________________ CM . . . . Volume VI Number 3 . . . . October 1, 1999

cover The Project Book: An Introduction to Research and Writing. 2nd. ed.

Hugh Robertson. Illustrations by Cuyler Black.
Ottawa, ON: Piperhill Publications, 1999.
94 pp., paper, $10.00.
ISBN 0-9693068-4-9.

Subject Heading:
Report writing.

Grades 7 - 11 / Ages 12 - 16.
Review by Harriet Zaidman.

**** /4

Hugh Robertson has updated his very useful The Project Book to provide students with excellent guidance on preparing reports and essays. The organization and style of the book make school projects a step-by-step affair, with no excuse for doing less than the best! The book is aimed at students beginning in junior high, a time of life when many kids have trouble with organizing themselves. The introduction shows that the content has been divided and subdivided according to the needs of a student doing a research project. For example, the topic of "Research" is subdivided as follows:

  • Selecting the Topic
  • Narrowing the Focus
  • Searching for Sources
  • Defining the Purpose
  • Preparatory Reading
  • Working Outline
  • Recording Information
Every necessary step of the research and writing process is discussed for reports, essays, writing about literature and comparative essays. Robertson's style is direct and clear. He provides examples and different methods of work from which a student can choose and refers the reader to related sections of the book. Correct methods to search for and record information from a text, quotations and bibliographic sources (traditional and on-line) are included. He also includes a handy section called "Tips on Style" so that students understand they must use simple, direct language and never assume that the reader knows what the writer really means. The appendix has tips on oral and multimedia presentations as well as different types of illustrations to support a project. A useful glossary rounds out the book. Clever black and white cartoons are distributed throughout to reinforce the text. They are contemporary in style and relieve what is an important, but dry subject.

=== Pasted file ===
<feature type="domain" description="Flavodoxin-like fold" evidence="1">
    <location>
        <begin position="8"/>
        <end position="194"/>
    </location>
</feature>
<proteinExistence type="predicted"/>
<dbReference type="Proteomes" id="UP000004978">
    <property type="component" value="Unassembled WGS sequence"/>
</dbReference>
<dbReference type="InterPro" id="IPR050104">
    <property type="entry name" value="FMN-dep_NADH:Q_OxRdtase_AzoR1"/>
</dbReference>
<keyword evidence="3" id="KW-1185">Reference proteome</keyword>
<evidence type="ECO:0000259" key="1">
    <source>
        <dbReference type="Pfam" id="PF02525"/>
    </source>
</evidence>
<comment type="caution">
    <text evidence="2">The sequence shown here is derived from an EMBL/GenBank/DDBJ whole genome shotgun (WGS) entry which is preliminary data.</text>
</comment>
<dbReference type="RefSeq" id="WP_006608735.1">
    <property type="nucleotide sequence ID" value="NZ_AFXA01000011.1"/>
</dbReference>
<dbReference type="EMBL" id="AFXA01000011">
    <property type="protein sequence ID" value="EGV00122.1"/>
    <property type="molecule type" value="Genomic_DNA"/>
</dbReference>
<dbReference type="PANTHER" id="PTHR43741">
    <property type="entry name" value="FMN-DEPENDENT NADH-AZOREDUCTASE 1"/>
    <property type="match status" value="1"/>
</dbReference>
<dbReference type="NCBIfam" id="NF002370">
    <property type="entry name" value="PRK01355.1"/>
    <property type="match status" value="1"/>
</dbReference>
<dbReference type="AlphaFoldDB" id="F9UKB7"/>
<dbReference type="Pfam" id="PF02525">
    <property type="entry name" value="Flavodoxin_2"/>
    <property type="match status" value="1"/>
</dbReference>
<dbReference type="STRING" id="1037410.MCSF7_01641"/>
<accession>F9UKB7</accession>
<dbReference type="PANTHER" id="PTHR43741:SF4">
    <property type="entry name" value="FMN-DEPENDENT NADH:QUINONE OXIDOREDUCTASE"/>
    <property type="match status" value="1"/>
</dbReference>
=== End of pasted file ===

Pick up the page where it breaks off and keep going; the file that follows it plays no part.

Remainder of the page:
This book can be used by teachers to provide their students with step-by-step guidance through a classroom project, and also by students themselves as they are given the responsibility of checking to make sure they are fulfilling the requirements of their work. Teaching and reinforcing organizational skills and reflective thinking will stand students in good stead for the rest of their academic and working lives.
     The Project Book is a useful reference tool that should be consulted regularly.

Highly recommended.

Harriet Zaidman is a teacher-librarian in Winnipeg, MB.

To comment on this title or this review, send mail to cm@umanitoba.ca.

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The Manitoba Library Association
ISSN 1201-9364